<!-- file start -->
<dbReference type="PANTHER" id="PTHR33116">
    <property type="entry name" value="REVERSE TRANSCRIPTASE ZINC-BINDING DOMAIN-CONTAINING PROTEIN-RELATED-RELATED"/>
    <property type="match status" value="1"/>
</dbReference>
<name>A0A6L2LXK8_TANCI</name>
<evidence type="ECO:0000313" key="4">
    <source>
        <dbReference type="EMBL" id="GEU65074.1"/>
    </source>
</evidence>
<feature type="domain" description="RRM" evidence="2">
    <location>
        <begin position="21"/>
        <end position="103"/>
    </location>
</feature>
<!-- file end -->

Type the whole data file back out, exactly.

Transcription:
<dbReference type="PANTHER" id="PTHR33116">
    <property type="entry name" value="REVERSE TRANSCRIPTASE ZINC-BINDING DOMAIN-CONTAINING PROTEIN-RELATED-RELATED"/>
    <property type="match status" value="1"/>
</dbReference>
<name>A0A6L2LXK8_TANCI</name>
<evidence type="ECO:0000313" key="4">
    <source>
        <dbReference type="EMBL" id="GEU65074.1"/>
    </source>
</evidence>
<feature type="domain" description="RRM" evidence="2">
    <location>
        <begin position="21"/>
        <end position="103"/>
    </location>
</feature>